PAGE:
The Hunger Games (The Hunger Games 1) - Page 34


"Besides, he's our best chance of finding her."

It takes me a moment to register that the "her" they're referring to is me.

"Why? You think she bought into that sappy romance stuff?"

"She might have. Seemed pretty simpleminded to me. Every time I think about her spinning around in that dress, I want to puke."

"Wish we knew how she got that eleven."

"Bet you Lover Boy knows."

The sound of Peeta returning silences them.

"Was she dead?" asks the boy from District 2.

"No. But she is now," says Peeta. Just then, the cannon fires. "Ready to move on?"

The Career pack sets off at a run just as dawn begins to break, and birdsong fills the air. I remain in my awkward position, muscles trembling with exertion for a while longer, then hoist myself back onto my branch. I need to get down, to get going, but for a moment I lie there, digesting what I've heard. Not only is Peeta with the Careers, he's helping them find me. The simpleminded girl who has to be taken seriously because of her eleven. Because she can use a bow and arrow. Which Peeta knows better than anyone.

But he hasn't told them yet. Is he saving that information because he knows it's all that keeps him alive? Is he still pretending to love me for the audience? What is going on in his head?

Suddenly, the birds fall silent. Then one gives a high-pitched warning call. A single note. Just like the one Gale and I heard when the redheaded Avox girl was caught. High above the dying campfire a hovercraft materializes. A set of huge metal teeth drops down. Slowly, gently, the dead tribute girl is lifted into the hovercraft. Then it vanishes. The birds resume their song.

"Move," I whisper to myself. I wriggle out of my sleeping bag, roll it up, and place it in the pack. I take a deep breath. While I've been concealed by darkness and the sleeping bag and the willow branches, it has probably been difficult for the cameras to get a good shot of me. I know they must be tracking me now though. The minute I hit the ground, I'm guaranteed a close-up.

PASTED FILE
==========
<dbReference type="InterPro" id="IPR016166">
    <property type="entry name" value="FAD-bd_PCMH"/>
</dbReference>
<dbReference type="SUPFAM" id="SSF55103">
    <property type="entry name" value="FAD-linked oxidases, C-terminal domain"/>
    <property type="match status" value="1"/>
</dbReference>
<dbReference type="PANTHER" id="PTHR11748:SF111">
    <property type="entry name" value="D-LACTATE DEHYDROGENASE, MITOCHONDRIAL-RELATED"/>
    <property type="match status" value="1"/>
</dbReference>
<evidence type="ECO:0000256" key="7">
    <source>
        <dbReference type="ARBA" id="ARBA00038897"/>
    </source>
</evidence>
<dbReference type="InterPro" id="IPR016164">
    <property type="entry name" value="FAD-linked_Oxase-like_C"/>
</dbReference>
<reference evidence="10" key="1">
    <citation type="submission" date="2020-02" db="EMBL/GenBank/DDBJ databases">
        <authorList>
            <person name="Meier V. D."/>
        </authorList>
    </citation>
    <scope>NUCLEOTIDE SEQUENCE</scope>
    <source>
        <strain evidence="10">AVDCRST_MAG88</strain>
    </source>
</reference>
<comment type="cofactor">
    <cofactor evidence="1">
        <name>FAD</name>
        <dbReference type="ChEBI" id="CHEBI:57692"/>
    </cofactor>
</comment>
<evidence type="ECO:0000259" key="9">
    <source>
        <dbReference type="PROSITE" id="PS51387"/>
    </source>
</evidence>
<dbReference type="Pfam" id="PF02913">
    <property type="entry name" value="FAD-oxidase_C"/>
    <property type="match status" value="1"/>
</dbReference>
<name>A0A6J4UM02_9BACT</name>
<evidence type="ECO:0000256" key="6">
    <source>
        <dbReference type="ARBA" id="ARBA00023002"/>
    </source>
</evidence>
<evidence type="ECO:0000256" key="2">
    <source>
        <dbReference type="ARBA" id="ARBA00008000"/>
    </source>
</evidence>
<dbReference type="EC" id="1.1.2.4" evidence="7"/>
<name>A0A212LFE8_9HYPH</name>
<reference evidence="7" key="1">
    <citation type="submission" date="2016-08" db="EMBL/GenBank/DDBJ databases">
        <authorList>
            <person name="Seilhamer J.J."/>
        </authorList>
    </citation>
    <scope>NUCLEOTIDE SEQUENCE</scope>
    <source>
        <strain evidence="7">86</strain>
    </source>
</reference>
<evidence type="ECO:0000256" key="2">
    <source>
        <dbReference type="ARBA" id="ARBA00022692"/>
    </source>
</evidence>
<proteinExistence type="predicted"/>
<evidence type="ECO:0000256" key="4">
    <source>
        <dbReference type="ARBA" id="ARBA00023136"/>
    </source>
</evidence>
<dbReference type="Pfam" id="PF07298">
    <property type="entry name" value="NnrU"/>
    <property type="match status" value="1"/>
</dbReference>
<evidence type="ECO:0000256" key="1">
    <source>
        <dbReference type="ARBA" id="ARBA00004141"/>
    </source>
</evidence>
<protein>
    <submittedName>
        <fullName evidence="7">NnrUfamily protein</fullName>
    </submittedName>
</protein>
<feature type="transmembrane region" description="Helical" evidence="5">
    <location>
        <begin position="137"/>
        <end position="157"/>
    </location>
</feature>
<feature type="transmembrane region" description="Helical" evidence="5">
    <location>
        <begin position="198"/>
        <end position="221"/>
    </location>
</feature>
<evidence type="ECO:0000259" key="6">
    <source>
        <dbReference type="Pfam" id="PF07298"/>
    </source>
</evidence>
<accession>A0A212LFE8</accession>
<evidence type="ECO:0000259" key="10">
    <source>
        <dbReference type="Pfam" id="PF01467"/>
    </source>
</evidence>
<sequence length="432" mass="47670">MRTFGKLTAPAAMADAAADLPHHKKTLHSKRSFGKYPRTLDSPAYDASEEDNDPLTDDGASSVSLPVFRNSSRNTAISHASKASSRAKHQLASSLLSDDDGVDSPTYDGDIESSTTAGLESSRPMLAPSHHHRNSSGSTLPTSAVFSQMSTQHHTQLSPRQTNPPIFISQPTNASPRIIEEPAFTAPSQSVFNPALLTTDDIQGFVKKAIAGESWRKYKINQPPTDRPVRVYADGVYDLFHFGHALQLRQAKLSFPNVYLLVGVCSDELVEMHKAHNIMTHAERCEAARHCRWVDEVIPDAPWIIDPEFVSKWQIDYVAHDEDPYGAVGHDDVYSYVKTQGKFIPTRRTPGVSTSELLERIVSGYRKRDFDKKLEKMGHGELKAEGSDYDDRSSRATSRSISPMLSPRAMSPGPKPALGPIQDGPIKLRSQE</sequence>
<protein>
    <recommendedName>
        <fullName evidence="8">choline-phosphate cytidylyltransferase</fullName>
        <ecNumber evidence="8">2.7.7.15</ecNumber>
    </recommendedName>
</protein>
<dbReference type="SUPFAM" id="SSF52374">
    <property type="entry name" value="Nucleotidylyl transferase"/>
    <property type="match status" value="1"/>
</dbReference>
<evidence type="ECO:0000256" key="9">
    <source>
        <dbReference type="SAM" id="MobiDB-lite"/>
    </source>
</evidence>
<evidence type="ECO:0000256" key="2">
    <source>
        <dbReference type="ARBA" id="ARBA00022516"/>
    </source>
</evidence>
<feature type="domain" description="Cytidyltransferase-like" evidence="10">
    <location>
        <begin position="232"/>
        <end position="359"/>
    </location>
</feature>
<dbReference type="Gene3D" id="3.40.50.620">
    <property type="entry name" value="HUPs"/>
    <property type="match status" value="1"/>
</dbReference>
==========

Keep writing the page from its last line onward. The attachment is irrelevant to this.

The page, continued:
The audience will have been beside themselves, knowing I was in the tree, that I overheard the Careers talking, that I discovered Peeta was with them. Until I work out exactly how I want to play that, I'd better at least act on top of things. Not perplexed. Certainly not confused or frightened.

No, I need to look one step ahead of the game.

So as I slide out of the foliage and into the dawn light, I pause a second, giving the cameras time to lock on me. Then I c**k my head slightly to the side and give a knowing smile. There! Let them figure out what that means!

I'm about to take off when I think of my snares. Maybe it's imprudent to check them with the others so close. But have to. Too many years of hunting, I guess. And the lure of possible meat. I'm rewarded with one fine rabbit. In no time, I've cleaned and gutted the animal, leaving the head, feet, tail, skin, and innards, under a pile of leaves. I'm wishing for a fire  -  eating raw rabbit can give you rabbit fever, a lesson I learned the hard way  -  when I think of the dead tribute. I hurry back to her camp. Sure enough, the coals of her dying fire are still hot. I cut up the rabbit, fashion a spit out of branches, and set it over the coals.

I'm glad for the cameras now. I want sponsors to see I can hunt, that I'm a good bet because I won't be lured into traps as easily as the others will by hunger. While the rabbit cooks, I grind up part of a charred branch and set about camouflaging my orange pack. The black tones it down, but I feel a layer of mud would definitely help. Of course, to have mud, I'd need water.